Chinese and Swiss researchers from the Changchun Institute of Applied Chemistry at the Chinese Academy of Sciences (CAS) and the Swiss Federal Institute of Technology have discovered a new prototype of dye-sensitized solar cells.
There have already been invented dye-based solar cells, and their efficiency is as high as 75%, but the inorganic material that the dye is made of is instable in outside functioning conditions, and possibly harmful to the environment.
The solar cells that the scientists have developed are made of four parts:
1. a semiconductor – clasically, they use silicon.
2. an electrolyte – the formula is not specified, but you can imagine an electrolyte as a salt-water mix (it makes water conduct electricity)
3. a dye layer (iodide) – this is the most interesting part of the discovery, being the innovation of the Chinese scientists.
4. They also used a nano-material to stabilize the dye molecules.
Their cells’ efficiency is lower than the current dye-sensitized solar cells’ discovered, which reaches 11%, while theirs is only 8.2%.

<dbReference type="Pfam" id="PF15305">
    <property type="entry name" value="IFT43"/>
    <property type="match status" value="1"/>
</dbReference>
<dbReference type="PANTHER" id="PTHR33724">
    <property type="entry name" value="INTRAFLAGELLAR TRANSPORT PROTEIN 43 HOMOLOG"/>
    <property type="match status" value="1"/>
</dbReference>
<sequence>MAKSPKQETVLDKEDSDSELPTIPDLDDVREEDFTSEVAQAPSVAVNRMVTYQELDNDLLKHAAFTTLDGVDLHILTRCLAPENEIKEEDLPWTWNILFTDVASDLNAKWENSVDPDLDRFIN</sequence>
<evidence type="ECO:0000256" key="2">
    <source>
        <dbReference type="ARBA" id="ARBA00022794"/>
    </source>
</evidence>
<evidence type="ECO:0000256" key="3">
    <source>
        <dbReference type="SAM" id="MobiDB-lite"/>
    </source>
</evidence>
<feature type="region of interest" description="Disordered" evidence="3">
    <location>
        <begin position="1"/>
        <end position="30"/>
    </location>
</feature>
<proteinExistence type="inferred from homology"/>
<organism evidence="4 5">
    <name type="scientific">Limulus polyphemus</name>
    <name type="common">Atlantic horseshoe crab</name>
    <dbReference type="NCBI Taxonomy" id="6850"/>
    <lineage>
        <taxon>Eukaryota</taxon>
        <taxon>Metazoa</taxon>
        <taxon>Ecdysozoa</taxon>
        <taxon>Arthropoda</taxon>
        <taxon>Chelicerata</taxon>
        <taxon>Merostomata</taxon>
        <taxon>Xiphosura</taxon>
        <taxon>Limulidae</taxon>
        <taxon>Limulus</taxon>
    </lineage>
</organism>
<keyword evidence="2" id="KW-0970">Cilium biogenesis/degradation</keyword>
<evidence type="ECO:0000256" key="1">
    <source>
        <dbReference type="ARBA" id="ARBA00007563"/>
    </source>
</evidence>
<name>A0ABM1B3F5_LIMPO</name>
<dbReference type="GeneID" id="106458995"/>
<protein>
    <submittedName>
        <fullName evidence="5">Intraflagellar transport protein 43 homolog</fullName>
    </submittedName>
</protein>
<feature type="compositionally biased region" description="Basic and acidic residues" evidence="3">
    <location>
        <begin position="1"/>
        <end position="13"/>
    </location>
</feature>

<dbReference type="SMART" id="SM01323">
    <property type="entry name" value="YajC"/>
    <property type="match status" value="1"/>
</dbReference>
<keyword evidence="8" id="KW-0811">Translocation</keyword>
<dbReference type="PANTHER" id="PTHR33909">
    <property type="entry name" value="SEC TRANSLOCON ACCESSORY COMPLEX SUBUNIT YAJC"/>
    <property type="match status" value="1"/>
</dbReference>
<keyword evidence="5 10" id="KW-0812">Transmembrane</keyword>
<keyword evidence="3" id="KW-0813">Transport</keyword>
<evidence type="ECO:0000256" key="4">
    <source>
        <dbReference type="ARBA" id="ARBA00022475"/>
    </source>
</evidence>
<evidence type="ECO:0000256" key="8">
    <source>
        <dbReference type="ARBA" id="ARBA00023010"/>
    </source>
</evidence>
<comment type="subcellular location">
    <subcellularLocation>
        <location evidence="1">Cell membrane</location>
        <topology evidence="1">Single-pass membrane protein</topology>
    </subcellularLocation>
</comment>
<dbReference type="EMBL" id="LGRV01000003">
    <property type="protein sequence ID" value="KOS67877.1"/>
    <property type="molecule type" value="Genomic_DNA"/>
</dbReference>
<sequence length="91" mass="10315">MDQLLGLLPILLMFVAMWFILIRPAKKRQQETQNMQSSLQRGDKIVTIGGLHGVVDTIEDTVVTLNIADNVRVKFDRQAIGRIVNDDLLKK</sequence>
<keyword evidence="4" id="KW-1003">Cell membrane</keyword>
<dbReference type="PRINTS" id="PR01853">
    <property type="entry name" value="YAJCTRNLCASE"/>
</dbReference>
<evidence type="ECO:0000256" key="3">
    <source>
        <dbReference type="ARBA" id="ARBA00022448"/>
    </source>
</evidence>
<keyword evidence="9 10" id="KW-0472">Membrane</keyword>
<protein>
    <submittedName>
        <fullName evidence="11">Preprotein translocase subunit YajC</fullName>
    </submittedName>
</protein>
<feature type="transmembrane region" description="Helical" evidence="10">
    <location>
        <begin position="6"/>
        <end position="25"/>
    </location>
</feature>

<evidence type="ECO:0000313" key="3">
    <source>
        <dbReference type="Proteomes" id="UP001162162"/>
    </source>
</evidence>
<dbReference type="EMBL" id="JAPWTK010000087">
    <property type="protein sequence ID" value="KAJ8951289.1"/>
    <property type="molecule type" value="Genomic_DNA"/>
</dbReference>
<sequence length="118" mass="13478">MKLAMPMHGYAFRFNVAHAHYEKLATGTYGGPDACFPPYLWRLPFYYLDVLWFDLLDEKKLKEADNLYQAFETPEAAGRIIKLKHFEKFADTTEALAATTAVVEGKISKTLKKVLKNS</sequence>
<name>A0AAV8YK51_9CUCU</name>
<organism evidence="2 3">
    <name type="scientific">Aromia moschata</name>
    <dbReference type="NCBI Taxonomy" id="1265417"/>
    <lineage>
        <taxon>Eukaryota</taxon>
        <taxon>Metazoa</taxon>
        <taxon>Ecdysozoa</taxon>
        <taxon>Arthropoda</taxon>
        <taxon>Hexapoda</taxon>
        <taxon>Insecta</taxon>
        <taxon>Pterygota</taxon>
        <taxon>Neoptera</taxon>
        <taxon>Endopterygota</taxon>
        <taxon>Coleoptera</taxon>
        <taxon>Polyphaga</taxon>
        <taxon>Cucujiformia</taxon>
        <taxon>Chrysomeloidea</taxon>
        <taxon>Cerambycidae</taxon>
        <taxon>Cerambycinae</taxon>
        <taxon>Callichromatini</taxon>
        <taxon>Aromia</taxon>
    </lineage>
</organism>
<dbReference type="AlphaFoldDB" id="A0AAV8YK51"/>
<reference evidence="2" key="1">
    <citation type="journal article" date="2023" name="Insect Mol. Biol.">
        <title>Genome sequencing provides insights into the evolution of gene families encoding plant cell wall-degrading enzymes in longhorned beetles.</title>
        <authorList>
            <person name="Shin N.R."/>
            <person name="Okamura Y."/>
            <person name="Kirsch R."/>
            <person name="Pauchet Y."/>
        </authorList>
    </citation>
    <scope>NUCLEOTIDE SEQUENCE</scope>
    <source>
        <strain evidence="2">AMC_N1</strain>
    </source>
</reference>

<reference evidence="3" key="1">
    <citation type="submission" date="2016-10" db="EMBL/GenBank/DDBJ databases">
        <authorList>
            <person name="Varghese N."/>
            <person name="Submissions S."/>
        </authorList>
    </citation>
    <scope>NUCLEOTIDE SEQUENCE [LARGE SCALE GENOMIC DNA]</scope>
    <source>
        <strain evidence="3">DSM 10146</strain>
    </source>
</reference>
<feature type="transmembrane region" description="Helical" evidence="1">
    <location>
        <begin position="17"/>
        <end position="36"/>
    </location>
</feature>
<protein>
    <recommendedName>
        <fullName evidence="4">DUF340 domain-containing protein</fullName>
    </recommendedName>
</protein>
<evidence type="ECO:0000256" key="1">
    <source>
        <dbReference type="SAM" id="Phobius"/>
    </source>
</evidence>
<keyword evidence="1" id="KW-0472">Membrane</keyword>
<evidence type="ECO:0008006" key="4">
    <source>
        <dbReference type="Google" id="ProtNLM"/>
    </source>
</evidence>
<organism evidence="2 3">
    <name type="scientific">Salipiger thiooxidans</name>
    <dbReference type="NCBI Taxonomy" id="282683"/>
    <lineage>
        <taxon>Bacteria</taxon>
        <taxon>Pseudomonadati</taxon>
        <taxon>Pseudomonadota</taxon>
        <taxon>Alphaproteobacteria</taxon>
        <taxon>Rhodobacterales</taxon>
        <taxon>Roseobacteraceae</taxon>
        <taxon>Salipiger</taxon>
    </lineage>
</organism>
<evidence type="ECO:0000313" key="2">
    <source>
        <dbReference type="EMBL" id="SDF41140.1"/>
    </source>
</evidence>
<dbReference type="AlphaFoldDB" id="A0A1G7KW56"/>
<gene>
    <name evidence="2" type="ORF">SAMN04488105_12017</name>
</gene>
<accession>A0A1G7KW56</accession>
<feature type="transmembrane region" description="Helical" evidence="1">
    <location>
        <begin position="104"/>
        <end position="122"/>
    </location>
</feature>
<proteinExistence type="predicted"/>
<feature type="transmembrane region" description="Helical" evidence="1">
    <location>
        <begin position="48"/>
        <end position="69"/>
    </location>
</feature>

“The performance of our solar cell now matches that of cells that use volatile solvents,” says Peng Wang, a researcher in the Changchun Institute of Applied Chemistry and the study’s corresponding scientist, to Physorg.com. “This is an important step toward the production of large-scale outdoor dye-sensitized solar cells.”
It’s interesting to see how things evolve pretty fast in the area of solar panels. It seems like people give credit to this power source more than to any other (wind, water, etc), because it IS the primary source from which all the others emerged. But there’s also a sad part in all of this: the economy. If we somehow succeed in making the solutions cheaply available to everyone, we can truly say that we did something for the environment, not only brag about it.